With more data emerging showing vaping can lead to lung injuries and other adverse health issues, many employers have concerns about the potential cost of providing extended health-care benefits to employees who vape, says Julie Stich, vice-president of content at the International Foundation of Employee Benefit Plans.
“We’re seeing more and more evidence coming forth about the dangers of vaping and . . . employers are taking note. If they’re looking to build, encourage and help their employees live healthier lives and have more personal well-being, [vaping] is something they will want to focus on.”
Read: Survey finds 44% of Canadian workplaces have policies on vaping at work
According to a 2022 report by Pivot Health Technologies Inc., employers are impacted in many ways when their employees vape, but the most immediate is in mental-health costs, as employees who vape are twice as likely to be diagnosed with depression. It also found employee productivity drops, as workers who vape take more breaks to indulge their habit and are more likely to be absent due to health concerns and illnesses.
Indeed, the residual harmful effects of vaping may lead to other health issues that can drive up the costs of employer-sponsored benefits plans, says Stich, noting many organizations with wellness or prevention initiatives in place are looping in vaping cessation programs to encourage their employees to quit the habit.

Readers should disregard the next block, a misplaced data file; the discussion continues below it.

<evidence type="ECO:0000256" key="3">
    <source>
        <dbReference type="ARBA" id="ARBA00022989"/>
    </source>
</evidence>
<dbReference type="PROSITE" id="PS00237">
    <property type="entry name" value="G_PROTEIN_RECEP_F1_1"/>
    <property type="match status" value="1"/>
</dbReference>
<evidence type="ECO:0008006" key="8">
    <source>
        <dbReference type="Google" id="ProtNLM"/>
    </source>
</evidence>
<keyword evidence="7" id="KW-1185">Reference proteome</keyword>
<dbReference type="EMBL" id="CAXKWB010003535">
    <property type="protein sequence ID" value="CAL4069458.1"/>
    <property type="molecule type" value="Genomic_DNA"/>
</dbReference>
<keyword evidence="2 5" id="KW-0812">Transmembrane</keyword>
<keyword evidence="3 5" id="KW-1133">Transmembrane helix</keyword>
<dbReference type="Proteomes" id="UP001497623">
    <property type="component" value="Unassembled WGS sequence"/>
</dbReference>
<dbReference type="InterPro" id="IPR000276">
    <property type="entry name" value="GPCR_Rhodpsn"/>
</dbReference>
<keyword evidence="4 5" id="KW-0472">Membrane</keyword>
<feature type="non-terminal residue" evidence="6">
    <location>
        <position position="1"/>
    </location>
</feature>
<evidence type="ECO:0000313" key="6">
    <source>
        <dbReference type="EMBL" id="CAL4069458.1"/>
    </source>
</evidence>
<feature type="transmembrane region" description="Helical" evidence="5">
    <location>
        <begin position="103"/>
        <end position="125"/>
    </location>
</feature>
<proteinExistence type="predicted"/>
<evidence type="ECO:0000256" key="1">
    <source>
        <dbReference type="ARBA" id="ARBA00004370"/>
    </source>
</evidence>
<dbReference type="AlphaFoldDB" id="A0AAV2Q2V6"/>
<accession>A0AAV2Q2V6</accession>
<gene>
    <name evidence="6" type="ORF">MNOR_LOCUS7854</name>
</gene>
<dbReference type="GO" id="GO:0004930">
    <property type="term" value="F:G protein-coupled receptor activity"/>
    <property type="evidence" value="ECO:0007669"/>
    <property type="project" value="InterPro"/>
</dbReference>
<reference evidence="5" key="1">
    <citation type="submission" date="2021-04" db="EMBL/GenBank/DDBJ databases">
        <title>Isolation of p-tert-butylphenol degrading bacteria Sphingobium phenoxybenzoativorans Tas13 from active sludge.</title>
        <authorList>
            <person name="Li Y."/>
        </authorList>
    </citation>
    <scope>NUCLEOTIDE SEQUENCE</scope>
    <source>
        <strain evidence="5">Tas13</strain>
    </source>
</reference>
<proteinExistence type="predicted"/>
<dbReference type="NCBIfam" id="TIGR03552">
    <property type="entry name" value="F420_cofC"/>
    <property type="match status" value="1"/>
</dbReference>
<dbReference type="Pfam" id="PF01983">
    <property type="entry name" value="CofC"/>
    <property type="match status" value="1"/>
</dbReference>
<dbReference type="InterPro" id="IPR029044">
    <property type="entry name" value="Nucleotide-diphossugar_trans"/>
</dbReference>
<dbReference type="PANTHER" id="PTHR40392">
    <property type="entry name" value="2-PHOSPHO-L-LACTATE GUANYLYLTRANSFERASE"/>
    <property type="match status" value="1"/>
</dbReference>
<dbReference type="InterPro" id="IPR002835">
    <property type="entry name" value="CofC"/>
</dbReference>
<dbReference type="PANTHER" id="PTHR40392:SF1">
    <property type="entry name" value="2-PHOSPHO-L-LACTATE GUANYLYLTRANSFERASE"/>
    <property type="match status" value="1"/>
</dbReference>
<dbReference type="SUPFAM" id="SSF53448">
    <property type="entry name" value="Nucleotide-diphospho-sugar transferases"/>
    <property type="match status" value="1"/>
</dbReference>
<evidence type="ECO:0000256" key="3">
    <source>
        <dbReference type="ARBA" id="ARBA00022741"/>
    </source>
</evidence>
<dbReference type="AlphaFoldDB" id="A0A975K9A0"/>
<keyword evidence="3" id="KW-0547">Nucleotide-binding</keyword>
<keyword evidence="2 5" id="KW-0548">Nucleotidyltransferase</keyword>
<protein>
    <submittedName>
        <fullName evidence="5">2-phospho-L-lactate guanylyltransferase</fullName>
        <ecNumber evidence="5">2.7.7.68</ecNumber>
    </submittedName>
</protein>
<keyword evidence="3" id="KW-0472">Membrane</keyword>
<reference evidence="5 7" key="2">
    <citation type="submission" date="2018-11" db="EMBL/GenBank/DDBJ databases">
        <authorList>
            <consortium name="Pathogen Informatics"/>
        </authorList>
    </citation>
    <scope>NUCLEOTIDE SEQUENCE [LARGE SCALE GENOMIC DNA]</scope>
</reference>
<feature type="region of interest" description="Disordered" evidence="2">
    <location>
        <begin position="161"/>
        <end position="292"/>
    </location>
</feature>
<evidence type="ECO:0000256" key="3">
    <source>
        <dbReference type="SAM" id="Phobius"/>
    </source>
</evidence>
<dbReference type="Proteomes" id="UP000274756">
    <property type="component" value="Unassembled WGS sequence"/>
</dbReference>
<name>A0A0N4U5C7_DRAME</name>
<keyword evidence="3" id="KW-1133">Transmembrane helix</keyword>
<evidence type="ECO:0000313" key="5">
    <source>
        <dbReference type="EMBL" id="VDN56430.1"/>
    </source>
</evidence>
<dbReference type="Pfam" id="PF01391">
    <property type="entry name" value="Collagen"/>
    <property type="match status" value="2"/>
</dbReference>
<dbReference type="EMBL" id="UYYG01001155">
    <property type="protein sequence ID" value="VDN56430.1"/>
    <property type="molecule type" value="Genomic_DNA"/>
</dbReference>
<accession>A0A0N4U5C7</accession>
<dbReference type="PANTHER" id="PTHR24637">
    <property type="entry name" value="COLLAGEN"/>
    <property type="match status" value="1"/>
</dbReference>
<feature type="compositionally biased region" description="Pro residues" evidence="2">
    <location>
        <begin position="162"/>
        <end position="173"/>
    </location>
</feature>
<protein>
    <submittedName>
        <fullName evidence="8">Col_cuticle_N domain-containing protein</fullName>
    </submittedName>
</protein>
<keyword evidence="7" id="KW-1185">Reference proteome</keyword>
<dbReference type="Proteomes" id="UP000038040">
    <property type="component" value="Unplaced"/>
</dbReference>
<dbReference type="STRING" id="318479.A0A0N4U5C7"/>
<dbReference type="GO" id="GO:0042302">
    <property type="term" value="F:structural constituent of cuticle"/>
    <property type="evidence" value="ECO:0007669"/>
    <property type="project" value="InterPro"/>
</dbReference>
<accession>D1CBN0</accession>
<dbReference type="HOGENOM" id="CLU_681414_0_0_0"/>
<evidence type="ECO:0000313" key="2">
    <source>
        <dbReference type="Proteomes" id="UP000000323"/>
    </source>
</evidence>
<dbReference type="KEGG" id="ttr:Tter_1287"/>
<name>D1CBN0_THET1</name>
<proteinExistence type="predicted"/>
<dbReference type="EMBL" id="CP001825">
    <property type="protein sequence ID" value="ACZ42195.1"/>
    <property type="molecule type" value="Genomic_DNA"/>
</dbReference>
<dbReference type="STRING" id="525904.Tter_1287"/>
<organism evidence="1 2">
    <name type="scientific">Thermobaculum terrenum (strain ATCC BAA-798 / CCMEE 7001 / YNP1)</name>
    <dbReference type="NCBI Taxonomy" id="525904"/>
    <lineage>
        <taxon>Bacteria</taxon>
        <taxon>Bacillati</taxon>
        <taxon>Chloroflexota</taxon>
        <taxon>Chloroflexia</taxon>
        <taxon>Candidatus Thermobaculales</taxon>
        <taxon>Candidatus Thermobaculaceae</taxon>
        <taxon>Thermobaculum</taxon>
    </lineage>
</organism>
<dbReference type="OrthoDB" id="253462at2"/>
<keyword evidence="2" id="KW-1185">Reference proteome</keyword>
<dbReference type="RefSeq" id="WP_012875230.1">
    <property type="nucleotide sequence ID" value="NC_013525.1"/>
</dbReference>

Nowadays, she says, many employers view employee health and well-being through a holistic lens — including physical, mental and financial well-being — and it’s within this broad scope of wellness they’re able to merge vaping cessation programs into their well-being initiatives.
Read: What’s driving higher drug costs in Canada’s benefits plans?
However, the shift to remote working has meant some organizations won’t be able to get ahead of the potential cost impact of vaping on their benefits plans, as employees can more easily hide the habit while working from home, says Stich.
“In some instances, there was another refocus on vaping because people were working remotely and . . . [could] choose to vape in their homes. This is something employers are closely examining and may need to address either as employees return to the workplace or continue working at home.”
In 2019, 44 per cent of Canadian employers had a formal vaping policy that was often aligned with their smoking policies, according to a survey by the IFEBP. By providing support programs and benefits that help employees cease vaping, employers send the message that they care about workers’ physical and mental health and are invested in providing the support and resources they need to live healthier lives, says Stich.
Read: People-centric approach to work builds holistically healthy employers, finds study